Five years on simmer

A MT LAWLEY author has won a WA book award for her literary tale of same-sex love and regret.

Yvette Walker snagged the emerging writers gong for her debut novel Letters to the End of Love at this week’s premier’s book awards.

The epistolary tale—chronicling love letters written by gay, lesbian and straight couples from Bournemouth, Perth and Cork—took Walker five years to write.

“The epistolary novel used to be very popular, but it faded away and is now only used sparingly in books like The Color Purple by Alice Walker,” she says.

“I started life as a poet, so I like to agonise over every word, and it took me a long time to finish this book.

“I call it the slow-food approach: I’m not very prolific, and at one point almost gave up writing.”

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• Yvette Walker. Photo supplied | WA State Library

Romantic architecture

Walker adds the Perth section of her book—a lesbian love affair involving a local bookseller—celebrates the city’s romantic architecture: “I touch on the beauty of the Trinity Arcade, St George’s Cathedral and how Perth is slowly getting built over,” she says.

“Living in Perth definitely colours my writing.”

Walker, 44, has been writing in fits and starts since her early 20s. She won a national short story award in 2003, but her big breakthrough came this year when Letters to the End of Love was published by University of Queensland Press, which kick-started the careers of David Malouf and Peter Carey.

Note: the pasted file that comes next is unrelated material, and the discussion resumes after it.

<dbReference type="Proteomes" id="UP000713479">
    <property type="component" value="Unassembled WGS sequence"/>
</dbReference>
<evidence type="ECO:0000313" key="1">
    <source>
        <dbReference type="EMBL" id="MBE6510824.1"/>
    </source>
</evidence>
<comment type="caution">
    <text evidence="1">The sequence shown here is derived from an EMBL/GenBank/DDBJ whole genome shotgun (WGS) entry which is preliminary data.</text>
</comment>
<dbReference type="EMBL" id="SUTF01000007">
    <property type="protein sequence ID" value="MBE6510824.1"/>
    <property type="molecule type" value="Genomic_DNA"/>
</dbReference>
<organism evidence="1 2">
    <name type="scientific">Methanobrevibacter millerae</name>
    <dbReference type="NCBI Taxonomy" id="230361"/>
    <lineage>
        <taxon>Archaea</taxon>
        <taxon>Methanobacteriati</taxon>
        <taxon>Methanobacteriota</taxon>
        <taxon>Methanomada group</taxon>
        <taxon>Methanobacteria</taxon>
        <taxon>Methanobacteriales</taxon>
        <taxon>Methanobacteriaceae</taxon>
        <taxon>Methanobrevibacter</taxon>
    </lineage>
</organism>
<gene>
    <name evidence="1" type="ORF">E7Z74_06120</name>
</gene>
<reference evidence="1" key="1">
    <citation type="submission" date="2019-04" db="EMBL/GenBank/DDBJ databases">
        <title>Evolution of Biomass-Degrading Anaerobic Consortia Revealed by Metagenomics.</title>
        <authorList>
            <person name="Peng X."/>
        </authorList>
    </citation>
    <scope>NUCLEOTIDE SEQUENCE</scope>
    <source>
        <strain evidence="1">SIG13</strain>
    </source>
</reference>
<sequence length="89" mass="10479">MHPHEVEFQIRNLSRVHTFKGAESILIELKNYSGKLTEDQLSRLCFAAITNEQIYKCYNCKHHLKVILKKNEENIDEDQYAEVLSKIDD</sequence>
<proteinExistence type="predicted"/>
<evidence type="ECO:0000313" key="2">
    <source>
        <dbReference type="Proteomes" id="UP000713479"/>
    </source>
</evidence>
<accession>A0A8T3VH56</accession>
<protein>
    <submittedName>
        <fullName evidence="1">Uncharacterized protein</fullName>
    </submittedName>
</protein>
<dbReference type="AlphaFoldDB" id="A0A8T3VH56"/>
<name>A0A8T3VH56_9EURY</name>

Walker won $10,000 in the premier’s award, but still works at Collins Booksellers in Cottesloe and will remain a part-time writer.

“The reality is that most Australian writers have a day job,” she says. “Only the big names like Tim Winton, for obvious reasons, get to stay at home.

“But there is a great community of writers in Perth and I’ve just been invited to join Amanda Curtin’s writer’s group.”

Mt Lawley MP Michael Sutherland says he likes the idea of an effete Mills and Boon.

“Most creative writers don’t make much from royalties these days, and the days of big advances are long gone, so I hope the money from this award will help Yvette progress with her writing,” he says.

Walker says she has five or six ideas that could form the basis for her next novel. Letters to the End of Love was completed as part of a creative arts doctorate.

Walker lives in Mt Lawley with her wife, filmmaker Melanie Rodriga.


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